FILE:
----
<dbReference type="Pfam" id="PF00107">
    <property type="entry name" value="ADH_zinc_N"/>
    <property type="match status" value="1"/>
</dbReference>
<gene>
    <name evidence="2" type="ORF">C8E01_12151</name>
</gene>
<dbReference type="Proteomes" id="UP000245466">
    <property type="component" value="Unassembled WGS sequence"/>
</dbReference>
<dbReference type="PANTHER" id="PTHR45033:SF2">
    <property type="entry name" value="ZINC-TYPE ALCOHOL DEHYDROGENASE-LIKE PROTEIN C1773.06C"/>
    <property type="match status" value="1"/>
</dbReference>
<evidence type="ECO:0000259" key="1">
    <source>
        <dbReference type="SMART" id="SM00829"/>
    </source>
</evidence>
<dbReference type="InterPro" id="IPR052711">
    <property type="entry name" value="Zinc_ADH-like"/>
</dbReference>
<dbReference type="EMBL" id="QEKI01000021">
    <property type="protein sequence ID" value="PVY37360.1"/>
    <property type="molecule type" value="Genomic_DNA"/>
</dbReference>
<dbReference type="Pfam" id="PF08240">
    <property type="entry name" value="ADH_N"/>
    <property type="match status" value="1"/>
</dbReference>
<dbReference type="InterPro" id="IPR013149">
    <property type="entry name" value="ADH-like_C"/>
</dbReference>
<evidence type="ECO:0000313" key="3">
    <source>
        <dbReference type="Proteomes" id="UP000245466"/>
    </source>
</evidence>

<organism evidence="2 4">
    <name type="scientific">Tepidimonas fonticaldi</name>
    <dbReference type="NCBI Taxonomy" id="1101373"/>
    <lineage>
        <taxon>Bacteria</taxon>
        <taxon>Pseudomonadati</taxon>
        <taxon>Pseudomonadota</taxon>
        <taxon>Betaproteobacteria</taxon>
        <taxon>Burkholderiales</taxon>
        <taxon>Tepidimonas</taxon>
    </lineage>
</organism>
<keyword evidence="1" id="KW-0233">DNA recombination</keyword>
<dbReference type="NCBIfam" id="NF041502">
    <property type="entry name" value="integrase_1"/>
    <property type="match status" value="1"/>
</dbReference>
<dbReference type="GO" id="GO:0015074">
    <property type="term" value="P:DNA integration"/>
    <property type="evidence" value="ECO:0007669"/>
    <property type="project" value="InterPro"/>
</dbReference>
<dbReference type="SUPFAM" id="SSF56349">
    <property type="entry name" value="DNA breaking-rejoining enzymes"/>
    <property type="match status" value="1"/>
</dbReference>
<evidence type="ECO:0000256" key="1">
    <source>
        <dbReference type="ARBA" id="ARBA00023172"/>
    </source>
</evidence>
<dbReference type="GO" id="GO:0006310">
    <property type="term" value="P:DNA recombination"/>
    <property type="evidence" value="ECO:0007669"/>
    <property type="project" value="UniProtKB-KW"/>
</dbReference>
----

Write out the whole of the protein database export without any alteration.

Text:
<dbReference type="Pfam" id="PF00107">
    <property type="entry name" value="ADH_zinc_N"/>
    <property type="match status" value="1"/>
</dbReference>
<gene>
    <name evidence="2" type="ORF">C8E01_12151</name>
</gene>
<dbReference type="Proteomes" id="UP000245466">
    <property type="component" value="Unassembled WGS sequence"/>
</dbReference>
<dbReference type="PANTHER" id="PTHR45033:SF2">
    <property type="entry name" value="ZINC-TYPE ALCOHOL DEHYDROGENASE-LIKE PROTEIN C1773.06C"/>
    <property type="match status" value="1"/>
</dbReference>
<evidence type="ECO:0000259" key="1">
    <source>
        <dbReference type="SMART" id="SM00829"/>
    </source>
</evidence>
<dbReference type="InterPro" id="IPR052711">
    <property type="entry name" value="Zinc_ADH-like"/>
</dbReference>
<dbReference type="EMBL" id="QEKI01000021">
    <property type="protein sequence ID" value="PVY37360.1"/>
    <property type="molecule type" value="Genomic_DNA"/>
</dbReference>
<dbReference type="Pfam" id="PF08240">
    <property type="entry name" value="ADH_N"/>
    <property type="match status" value="1"/>
</dbReference>
<dbReference type="InterPro" id="IPR013149">
    <property type="entry name" value="ADH-like_C"/>
</dbReference>
<evidence type="ECO:0000313" key="3">
    <source>
        <dbReference type="Proteomes" id="UP000245466"/>
    </source>
</evidence>

<organism evidence="2 4">
    <name type="scientific">Tepidimonas fonticaldi</name>
    <dbReference type="NCBI Taxonomy" id="1101373"/>
    <lineage>
        <taxon>Bacteria</taxon>
        <taxon>Pseudomonadati</taxon>
        <taxon>Pseudomonadota</taxon>
        <taxon>Betaproteobacteria</taxon>
        <taxon>Burkholderiales</taxon>
        <taxon>Tepidimonas</taxon>
    </lineage>
</organism>
<keyword evidence="1" id="KW-0233">DNA recombination</keyword>
<dbReference type="NCBIfam" id="NF041502">
    <property type="entry name" value="integrase_1"/>
    <property type="match status" value="1"/>
</dbReference>
<dbReference type="GO" id="GO:0015074">
    <property type="term" value="P:DNA integration"/>
    <property type="evidence" value="ECO:0007669"/>
    <property type="project" value="InterPro"/>
</dbReference>
<dbReference type="SUPFAM" id="SSF56349">
    <property type="entry name" value="DNA breaking-rejoining enzymes"/>
    <property type="match status" value="1"/>
</dbReference>
<evidence type="ECO:0000256" key="1">
    <source>
        <dbReference type="ARBA" id="ARBA00023172"/>
    </source>
</evidence>
<dbReference type="GO" id="GO:0006310">
    <property type="term" value="P:DNA recombination"/>
    <property type="evidence" value="ECO:0007669"/>
    <property type="project" value="UniProtKB-KW"/>
</dbReference>